• Sort personal transport: will you be flying or traveling by sea? Will everyone be traveling together? What are the restrictions on baggage? Book your transport as early as possible to both secure the lowest possible rate and ensure peace of mind. If booking multiple flights use a frequent flyer programme and save yourself money in the long run.

Time before show: one month

  • Purchase insurance: the type of insurance you need will depend upon the type of exhibition, what goods you’re transporting, who will be going etc. It may be worth talking to a specialist insurance company. At the very least you’ll public liability insurance, employer’s liability insurance and professional indemnity insurance. Don’t forget to also get travel insurance for yourself, which will cover medical expenses should you fall ill
  • Organise finance: this may involve setting up a bank account in the country you are going to, or even changing up currency and taking it abroad. You may also wish to consider pre-paid credit cards for additional security. If carrying cash, bear in mind customs restrictions which cap the amount of local currency that can be carried into and/or out of the country
  • Make a packing list: aside from the large items, such as stand furniture, make a list of all the smaller items you’ll need at the exhibition. This will include stationary and paper to mobile phones and business cards. Put the list aside and check it regularly to make sure you don’t miss anything. And don’t forget to include a toolkit: you never know when you’ll need a screwdriver or drill to adjust your stand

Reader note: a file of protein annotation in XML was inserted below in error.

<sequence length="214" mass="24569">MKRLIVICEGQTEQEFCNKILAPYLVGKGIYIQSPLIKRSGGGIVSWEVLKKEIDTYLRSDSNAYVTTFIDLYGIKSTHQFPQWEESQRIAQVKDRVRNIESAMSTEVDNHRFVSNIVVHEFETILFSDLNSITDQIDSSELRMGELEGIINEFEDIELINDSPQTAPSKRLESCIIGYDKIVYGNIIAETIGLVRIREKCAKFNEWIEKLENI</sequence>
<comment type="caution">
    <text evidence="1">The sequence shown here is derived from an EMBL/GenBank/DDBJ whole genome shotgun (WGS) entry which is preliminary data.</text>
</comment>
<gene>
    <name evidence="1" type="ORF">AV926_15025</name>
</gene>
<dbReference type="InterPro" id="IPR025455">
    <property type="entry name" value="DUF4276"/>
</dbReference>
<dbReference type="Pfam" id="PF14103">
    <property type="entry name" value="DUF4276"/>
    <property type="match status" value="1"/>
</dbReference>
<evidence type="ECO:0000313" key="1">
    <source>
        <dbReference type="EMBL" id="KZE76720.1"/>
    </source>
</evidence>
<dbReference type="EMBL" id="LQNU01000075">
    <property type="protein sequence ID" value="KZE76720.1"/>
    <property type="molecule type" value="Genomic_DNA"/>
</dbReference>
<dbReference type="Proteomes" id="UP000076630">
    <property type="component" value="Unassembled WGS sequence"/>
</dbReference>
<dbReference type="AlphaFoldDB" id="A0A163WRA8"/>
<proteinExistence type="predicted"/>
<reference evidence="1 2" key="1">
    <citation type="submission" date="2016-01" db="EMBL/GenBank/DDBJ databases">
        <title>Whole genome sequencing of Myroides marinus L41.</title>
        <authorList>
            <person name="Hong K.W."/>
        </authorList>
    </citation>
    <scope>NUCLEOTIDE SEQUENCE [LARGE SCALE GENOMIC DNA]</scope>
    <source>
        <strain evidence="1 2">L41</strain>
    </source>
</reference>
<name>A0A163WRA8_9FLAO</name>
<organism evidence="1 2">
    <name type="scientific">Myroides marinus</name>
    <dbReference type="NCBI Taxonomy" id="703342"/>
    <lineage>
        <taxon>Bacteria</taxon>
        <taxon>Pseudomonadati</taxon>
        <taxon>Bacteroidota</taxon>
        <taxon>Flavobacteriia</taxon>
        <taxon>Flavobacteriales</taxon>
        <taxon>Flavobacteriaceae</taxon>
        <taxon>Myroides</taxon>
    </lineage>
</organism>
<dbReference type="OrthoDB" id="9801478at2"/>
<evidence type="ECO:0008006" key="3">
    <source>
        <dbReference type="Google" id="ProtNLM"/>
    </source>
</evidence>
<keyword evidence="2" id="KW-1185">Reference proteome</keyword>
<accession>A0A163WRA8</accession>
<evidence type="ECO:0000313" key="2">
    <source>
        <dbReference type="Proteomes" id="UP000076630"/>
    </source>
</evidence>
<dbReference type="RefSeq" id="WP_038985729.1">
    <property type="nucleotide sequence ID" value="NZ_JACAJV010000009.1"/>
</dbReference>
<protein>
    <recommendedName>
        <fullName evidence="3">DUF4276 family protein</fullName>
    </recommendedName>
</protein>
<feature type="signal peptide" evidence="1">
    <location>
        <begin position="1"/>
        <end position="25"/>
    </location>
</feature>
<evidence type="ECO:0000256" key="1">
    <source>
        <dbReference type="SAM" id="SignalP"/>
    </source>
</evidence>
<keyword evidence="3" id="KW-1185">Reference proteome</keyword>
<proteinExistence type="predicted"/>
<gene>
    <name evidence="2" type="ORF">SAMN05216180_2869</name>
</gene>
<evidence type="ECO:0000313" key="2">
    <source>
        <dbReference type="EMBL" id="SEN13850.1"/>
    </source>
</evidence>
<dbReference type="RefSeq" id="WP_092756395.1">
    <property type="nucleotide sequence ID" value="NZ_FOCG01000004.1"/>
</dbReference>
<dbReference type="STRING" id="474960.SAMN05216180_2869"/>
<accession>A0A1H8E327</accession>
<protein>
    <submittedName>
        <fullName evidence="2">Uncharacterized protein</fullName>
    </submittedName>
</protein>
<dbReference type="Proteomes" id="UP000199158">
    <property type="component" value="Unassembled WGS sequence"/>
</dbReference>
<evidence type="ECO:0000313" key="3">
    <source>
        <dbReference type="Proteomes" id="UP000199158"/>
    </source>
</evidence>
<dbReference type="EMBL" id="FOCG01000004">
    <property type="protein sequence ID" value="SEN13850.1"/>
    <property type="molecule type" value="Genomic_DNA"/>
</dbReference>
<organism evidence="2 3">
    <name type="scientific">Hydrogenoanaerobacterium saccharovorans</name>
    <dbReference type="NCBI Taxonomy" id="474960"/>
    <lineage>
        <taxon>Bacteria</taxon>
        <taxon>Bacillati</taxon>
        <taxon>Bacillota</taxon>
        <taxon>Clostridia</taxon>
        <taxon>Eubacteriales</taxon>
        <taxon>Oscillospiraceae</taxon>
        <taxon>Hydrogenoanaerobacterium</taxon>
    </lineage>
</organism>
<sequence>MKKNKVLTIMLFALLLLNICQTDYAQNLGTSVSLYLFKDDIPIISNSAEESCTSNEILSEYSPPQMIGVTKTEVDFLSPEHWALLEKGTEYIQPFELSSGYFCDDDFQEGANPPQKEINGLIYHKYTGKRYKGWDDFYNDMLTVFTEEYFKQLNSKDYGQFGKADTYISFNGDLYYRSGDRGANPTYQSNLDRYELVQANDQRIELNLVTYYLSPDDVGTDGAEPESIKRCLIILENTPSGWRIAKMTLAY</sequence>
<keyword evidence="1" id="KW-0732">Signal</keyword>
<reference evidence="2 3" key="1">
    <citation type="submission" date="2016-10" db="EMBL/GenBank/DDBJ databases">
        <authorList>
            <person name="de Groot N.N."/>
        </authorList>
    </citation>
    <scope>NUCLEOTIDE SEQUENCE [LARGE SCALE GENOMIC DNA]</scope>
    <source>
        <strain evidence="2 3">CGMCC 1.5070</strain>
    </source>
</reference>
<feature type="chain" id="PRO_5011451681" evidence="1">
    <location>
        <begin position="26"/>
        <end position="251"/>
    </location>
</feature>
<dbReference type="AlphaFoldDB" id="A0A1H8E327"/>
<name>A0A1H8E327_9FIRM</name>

• Produce samples: depending on the services/products you offer, you may wish to produce samples that you can take along to the show to demonstrate, or to give away as free. Larger items will need to be produced further in advance, especially if they need to be couriered or shipped to your destination
  • Ensure arrangements are in place: this includes business arrangements, such as who will be handling important decisions in your absence, what to do in an emergency, etc, but also personal arrangements so that you can leave knowing everything is in order. Going away already stressed will not set you up for a successful exhibition.

Time before show: two weeks

  • Double check arrangements: go over all arrangements and ensure you haven’t missed anything. Confirm all details with the exhibition organisers, airline, furniture suppliers, etc.
  • Sort out clothing: take your suit to the dry cleaners if necessary. Consider if there will be an unusual dress code – check with the organisers if unsure.
  • Cultural considerations: are there cultural considerations in your host country? Will you cause offence if you aren’t aware of them? Do your research and ensure a good first impression.